Governments Outline Global Protocol on Planet’s Genetic Resources

*From Crop Biotech Update / July 23, 2010

After seven days of thorough discussions at the 9th meeting of the Ad Hoc Open-ended Working Group on Access and Benefit‑sharing at Montreal, the world’s governments finally came up with a draft of a legally binding protocol on the access and benefit sharing of the rich genetic resources of our planet. The draft is entitled Aichi Nagiya Protocol on Access and Benefit -Sharing (ABS) and will be finalized and adopted during the 10th meeting of the Conference of Parties to the Convention in Biological Diversity on 29 October 2010. Access and benefit-sharing pertains to the process by which the genetic resources – whether plant, animal or microorganism – are accessed in the countries of origin and how the benefits are shared to the people or countries that provide them. Ensuring unbiased and equal sharing of benefits from the utilization of genetic resources is one of three objectives of the Convention on Biological Diversity.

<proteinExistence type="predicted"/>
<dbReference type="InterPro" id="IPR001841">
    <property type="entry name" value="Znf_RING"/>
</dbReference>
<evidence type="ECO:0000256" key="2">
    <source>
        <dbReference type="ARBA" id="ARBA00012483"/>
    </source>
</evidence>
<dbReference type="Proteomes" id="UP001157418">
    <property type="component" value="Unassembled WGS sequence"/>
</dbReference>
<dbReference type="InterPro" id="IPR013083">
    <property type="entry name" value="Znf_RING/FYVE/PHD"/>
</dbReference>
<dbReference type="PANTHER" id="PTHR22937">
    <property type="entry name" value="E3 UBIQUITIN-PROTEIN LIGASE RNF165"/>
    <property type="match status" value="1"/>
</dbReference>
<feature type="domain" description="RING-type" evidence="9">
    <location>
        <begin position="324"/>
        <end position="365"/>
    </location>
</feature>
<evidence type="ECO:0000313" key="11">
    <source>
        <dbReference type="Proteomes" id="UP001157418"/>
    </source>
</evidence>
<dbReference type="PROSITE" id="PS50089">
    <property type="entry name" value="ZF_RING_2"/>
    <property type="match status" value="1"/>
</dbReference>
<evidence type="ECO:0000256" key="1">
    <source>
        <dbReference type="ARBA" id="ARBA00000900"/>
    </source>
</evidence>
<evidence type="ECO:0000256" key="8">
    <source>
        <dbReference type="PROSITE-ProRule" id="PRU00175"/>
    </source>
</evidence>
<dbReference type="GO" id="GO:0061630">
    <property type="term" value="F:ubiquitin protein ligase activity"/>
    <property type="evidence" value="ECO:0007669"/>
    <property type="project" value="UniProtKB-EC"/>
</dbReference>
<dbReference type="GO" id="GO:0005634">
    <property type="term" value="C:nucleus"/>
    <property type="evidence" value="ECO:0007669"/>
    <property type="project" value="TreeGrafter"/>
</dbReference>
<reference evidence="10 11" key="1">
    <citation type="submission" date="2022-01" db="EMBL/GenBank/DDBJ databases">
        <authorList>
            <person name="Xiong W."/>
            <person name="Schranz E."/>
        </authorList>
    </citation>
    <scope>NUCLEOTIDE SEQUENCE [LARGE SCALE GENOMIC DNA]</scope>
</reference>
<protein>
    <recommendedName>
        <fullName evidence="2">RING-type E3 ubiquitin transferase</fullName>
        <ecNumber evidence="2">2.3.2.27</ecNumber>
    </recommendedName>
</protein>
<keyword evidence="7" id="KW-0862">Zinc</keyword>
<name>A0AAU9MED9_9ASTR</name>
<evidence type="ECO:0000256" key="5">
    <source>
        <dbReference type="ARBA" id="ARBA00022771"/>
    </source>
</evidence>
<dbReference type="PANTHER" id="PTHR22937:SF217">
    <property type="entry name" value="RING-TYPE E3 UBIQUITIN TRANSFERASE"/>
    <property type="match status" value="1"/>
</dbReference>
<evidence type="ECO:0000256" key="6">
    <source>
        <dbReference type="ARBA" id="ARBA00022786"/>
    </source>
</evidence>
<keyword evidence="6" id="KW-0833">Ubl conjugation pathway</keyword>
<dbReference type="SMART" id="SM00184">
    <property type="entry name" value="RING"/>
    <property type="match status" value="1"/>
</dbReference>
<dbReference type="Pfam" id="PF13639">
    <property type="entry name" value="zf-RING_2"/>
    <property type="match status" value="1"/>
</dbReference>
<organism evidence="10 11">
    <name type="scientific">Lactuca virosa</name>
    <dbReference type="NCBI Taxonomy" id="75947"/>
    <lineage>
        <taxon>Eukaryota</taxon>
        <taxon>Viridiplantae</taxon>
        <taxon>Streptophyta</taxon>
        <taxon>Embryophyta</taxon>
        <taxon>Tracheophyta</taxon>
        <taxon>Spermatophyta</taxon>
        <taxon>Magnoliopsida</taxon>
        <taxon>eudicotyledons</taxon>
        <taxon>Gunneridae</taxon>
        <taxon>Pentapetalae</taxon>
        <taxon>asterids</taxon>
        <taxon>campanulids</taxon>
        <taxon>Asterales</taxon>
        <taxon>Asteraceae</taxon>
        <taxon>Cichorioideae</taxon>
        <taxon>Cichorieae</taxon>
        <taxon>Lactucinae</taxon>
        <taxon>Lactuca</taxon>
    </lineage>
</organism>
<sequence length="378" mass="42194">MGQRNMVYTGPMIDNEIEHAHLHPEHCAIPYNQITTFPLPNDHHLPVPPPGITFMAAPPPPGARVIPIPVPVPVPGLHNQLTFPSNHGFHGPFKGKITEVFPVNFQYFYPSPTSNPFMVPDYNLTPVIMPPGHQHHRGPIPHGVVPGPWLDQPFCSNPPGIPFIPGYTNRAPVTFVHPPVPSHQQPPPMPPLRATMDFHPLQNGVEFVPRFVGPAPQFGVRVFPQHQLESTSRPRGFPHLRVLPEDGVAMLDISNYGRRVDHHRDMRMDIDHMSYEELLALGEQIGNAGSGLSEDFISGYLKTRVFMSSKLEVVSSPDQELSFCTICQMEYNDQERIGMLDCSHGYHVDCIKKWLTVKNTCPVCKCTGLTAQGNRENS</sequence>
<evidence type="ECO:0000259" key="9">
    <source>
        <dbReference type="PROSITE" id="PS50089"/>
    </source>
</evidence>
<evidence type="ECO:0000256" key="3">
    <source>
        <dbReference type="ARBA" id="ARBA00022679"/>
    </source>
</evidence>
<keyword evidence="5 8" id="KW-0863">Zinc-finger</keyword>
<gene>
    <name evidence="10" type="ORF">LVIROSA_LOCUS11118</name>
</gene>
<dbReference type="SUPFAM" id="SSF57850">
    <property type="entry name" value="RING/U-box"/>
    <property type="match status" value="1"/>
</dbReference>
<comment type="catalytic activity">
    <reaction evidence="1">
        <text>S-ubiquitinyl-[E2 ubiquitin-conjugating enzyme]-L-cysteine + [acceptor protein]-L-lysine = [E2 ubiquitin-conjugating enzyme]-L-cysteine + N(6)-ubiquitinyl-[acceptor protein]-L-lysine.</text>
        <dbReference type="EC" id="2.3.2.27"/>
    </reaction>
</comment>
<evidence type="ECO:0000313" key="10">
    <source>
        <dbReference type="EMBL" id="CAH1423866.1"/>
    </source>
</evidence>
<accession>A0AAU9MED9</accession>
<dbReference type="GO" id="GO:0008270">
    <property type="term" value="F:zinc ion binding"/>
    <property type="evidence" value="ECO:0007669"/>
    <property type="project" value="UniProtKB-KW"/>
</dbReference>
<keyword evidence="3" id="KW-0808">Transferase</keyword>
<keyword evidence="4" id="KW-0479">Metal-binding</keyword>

“History will recall that the Aichi Nagoya Protocol on Access and Benefit-Sharing was born here in Montreal. Once again, the Montreal magic has worked for delivering one of the most important legal instruments in the history of the environment movement,” said Ahmed Djoghlaf, Executive Secretary of the Convention.

Read the press release at .

Governance of International Networks

Paper prepared for the Political Studies Association Conference in Edinburgh, Scotland from March 29 – April 1, 2010.

“Governance of International Networks: A Social Network Analysis of International Institutions related to Plant Genetic Resources.”
Peter W.B. Phillips and Camille D. Ryan
University of Saskatchewan

“On the face of it, the system exhibits small-world effects. [After] knocking out BI and CGIAR from the 2-mode, activity-based analysis, [we] discovered while the overall system looks to implode with the loss of the two core central actors, enough redundancy and interconnections exist to essentially rewire the functional sub-networks, such that while they are diminished, they largely remain functioning with their core members…” (p. 12)